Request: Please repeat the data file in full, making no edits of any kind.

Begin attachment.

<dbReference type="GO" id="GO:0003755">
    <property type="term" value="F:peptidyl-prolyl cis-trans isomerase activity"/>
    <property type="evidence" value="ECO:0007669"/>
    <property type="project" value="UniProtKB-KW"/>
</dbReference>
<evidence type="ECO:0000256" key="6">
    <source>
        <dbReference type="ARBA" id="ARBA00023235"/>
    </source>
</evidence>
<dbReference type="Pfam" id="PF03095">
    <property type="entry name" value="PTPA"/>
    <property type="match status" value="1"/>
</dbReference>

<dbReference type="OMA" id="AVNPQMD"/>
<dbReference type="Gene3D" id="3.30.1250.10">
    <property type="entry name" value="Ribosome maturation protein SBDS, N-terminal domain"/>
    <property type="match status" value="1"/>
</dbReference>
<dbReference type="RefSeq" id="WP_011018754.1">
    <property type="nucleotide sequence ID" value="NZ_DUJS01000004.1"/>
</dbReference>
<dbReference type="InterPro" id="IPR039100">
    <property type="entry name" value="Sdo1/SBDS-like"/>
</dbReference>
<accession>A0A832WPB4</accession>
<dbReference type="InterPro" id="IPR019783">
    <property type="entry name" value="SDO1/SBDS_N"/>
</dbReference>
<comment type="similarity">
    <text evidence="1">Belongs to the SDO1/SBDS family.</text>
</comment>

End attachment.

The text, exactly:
<dbReference type="GO" id="GO:0003755">
    <property type="term" value="F:peptidyl-prolyl cis-trans isomerase activity"/>
    <property type="evidence" value="ECO:0007669"/>
    <property type="project" value="UniProtKB-KW"/>
</dbReference>
<evidence type="ECO:0000256" key="6">
    <source>
        <dbReference type="ARBA" id="ARBA00023235"/>
    </source>
</evidence>
<dbReference type="Pfam" id="PF03095">
    <property type="entry name" value="PTPA"/>
    <property type="match status" value="1"/>
</dbReference>

<dbReference type="OMA" id="AVNPQMD"/>
<dbReference type="Gene3D" id="3.30.1250.10">
    <property type="entry name" value="Ribosome maturation protein SBDS, N-terminal domain"/>
    <property type="match status" value="1"/>
</dbReference>
<dbReference type="RefSeq" id="WP_011018754.1">
    <property type="nucleotide sequence ID" value="NZ_DUJS01000004.1"/>
</dbReference>
<dbReference type="InterPro" id="IPR039100">
    <property type="entry name" value="Sdo1/SBDS-like"/>
</dbReference>
<accession>A0A832WPB4</accession>
<dbReference type="InterPro" id="IPR019783">
    <property type="entry name" value="SDO1/SBDS_N"/>
</dbReference>
<comment type="similarity">
    <text evidence="1">Belongs to the SDO1/SBDS family.</text>
</comment>